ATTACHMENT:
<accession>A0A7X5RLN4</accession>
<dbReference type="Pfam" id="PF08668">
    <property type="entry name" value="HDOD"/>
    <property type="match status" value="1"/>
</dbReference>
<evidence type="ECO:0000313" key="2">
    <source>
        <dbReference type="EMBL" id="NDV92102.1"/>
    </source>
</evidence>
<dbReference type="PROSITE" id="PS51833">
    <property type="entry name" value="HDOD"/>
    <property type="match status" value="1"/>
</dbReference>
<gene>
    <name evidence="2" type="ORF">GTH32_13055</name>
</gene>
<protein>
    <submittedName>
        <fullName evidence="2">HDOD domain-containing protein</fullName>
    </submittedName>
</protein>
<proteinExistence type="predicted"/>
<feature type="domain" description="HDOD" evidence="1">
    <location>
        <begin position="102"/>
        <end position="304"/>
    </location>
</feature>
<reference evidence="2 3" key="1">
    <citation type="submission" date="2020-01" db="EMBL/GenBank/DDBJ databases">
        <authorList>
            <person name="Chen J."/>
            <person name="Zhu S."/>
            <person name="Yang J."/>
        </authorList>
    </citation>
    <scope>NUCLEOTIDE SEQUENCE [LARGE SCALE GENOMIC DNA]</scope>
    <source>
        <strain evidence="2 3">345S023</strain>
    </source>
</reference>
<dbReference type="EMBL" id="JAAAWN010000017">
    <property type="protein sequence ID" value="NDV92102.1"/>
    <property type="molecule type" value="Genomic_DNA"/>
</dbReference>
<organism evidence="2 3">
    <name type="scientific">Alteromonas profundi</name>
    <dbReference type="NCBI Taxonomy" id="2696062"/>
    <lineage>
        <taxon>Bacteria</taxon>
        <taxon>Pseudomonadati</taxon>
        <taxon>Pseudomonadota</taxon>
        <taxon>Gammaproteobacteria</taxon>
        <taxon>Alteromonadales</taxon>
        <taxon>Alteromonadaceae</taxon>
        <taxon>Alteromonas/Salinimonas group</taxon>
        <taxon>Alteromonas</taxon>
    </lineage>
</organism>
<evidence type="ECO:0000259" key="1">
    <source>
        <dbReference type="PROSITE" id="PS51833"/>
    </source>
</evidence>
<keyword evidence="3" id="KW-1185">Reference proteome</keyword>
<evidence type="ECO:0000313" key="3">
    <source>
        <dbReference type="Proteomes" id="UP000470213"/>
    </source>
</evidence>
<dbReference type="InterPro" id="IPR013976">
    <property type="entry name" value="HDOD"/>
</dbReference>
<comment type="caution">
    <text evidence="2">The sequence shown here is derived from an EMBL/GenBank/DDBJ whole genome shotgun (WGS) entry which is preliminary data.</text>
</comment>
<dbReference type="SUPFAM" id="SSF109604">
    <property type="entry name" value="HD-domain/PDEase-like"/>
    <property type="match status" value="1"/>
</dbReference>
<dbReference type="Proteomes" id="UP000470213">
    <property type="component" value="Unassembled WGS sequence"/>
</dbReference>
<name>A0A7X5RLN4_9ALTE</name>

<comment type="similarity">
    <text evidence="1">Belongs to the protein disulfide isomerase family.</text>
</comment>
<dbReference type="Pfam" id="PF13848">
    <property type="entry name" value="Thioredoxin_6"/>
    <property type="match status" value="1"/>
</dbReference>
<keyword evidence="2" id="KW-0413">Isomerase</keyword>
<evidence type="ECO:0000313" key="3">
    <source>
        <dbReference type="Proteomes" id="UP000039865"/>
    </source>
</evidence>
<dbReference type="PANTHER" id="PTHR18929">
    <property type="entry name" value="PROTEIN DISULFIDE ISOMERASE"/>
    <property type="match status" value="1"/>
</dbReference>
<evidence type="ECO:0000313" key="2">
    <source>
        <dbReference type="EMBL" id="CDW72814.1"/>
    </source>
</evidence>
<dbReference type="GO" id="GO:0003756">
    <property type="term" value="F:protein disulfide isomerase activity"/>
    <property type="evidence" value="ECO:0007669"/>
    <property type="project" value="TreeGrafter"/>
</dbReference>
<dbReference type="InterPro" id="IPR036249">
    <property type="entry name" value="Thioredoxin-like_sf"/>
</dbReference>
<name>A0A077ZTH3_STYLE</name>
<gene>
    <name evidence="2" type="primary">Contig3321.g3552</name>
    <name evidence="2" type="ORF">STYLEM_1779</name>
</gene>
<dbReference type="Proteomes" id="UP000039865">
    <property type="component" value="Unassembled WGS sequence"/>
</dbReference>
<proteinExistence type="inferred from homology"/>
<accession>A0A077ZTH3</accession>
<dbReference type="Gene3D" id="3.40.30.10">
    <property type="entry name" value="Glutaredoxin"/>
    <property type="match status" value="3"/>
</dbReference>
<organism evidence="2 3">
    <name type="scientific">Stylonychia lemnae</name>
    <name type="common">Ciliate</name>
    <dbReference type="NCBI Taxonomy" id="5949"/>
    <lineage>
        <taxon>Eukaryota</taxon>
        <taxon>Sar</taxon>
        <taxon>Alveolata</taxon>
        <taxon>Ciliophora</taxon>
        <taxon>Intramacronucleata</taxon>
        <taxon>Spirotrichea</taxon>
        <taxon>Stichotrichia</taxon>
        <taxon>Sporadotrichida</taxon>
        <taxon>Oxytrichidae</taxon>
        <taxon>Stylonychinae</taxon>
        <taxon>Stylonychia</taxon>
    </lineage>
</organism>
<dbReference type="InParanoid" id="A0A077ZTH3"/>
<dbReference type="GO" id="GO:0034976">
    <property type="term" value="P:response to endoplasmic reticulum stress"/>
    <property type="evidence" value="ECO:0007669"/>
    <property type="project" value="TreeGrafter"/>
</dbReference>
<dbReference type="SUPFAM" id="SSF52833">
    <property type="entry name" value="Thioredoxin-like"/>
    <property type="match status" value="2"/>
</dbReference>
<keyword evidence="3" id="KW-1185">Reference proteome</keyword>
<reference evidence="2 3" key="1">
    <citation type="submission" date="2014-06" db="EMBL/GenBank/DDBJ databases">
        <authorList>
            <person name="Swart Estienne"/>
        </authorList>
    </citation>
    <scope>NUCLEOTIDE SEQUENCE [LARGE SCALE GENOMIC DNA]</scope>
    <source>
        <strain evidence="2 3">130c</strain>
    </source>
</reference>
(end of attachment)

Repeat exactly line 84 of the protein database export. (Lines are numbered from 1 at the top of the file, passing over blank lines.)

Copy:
</dbReference>